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How fast is an MOV? Really?

Discussion in 'Electronic Design' started by Tim Williams, Apr 5, 2009.

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  1. Tim Williams

    Tim Williams Guest

    This sounds like something John Larkin would do...

    Do MOVs respond instantaneously (i.e. as soon as the electric field
    appears across the faces of the metal-oxide stuff) or do they have
    some fundamental response time which is slower than the RLC of the
    geometry? Could you, for example, build a waveguide (matched to the
    MOV's dielectric, obviously) which is able to mostly block radar
    pulses for the radar reciever? (I know, they use different approaches
    to solve this problem, but just for an example anyway...)

    For that matter, avalanche diodes can, well, avalanche under peaky
    conditions (making some excellent steps, at that). Do MOVs have any
    negative resistance characteristic, or are they only plus-resistive?

  2. Use a "Transzorb" instead.
  3. Eeyore

    Eeyore Guest

    Considered a couple of TVSs ?

  4. Greegor

    Greegor Guest

    Archimedes' Lever >  Use a "Transzorb" instead.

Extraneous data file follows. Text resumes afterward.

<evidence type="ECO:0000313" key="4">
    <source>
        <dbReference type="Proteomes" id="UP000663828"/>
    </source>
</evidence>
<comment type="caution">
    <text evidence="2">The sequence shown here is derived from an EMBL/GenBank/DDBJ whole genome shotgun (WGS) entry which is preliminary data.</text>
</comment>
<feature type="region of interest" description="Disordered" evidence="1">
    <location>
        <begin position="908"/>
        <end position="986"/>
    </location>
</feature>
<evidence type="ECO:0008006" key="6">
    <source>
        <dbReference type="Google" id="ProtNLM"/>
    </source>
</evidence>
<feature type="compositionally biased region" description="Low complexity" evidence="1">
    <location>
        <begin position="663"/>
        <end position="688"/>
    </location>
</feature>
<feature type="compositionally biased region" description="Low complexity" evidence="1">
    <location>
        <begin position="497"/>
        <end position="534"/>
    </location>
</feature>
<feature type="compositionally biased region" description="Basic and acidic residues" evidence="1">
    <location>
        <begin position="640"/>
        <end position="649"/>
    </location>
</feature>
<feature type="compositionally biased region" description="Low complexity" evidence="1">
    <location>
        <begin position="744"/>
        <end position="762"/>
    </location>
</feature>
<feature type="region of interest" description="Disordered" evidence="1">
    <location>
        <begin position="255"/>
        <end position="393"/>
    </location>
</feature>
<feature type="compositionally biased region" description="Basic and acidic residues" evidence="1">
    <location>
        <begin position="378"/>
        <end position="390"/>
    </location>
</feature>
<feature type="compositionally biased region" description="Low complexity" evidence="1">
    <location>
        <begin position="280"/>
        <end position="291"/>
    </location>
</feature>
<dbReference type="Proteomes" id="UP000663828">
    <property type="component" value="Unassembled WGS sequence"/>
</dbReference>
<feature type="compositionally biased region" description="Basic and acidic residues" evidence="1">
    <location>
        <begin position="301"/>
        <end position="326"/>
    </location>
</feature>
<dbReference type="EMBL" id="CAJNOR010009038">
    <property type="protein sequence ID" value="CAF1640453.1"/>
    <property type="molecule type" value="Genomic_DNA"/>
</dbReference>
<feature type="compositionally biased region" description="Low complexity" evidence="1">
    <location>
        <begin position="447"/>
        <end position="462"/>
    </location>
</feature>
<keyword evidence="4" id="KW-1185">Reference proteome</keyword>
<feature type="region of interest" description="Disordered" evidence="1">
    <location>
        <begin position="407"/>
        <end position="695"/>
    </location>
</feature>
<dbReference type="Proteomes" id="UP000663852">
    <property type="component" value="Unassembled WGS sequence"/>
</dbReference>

What's the response time, cost and lifespan?

    Googling transzorb was somewhat unsatisfactory.
  5. Tim Williams

    Tim Williams Guest

    Uh, it was a theoretical question.

  6. I usually add a series inductor/ferrite bead. Also sometimes
    substitute a bidirectional TVS so as to prevent high currents if
    polarity reversed, with a series diode.

    | |
    TVS ---
    | ---
    | |

    The TVS limits an ESD event to a few tens of volts. The FB/cap
    flattens out the remainder.

    With a "mains filter" configuration of chokes and capacitors?

    John Devereux
  7. We used to put filter/trap beads right on the legs of the devices on
    some of our designs
  8. bud--

    bud-- Guest

    Measuring response time is a problem.
    A technical paper at:
    < legacies.pdf>
    may be of interest.

    A major theme is that the current through the protective device will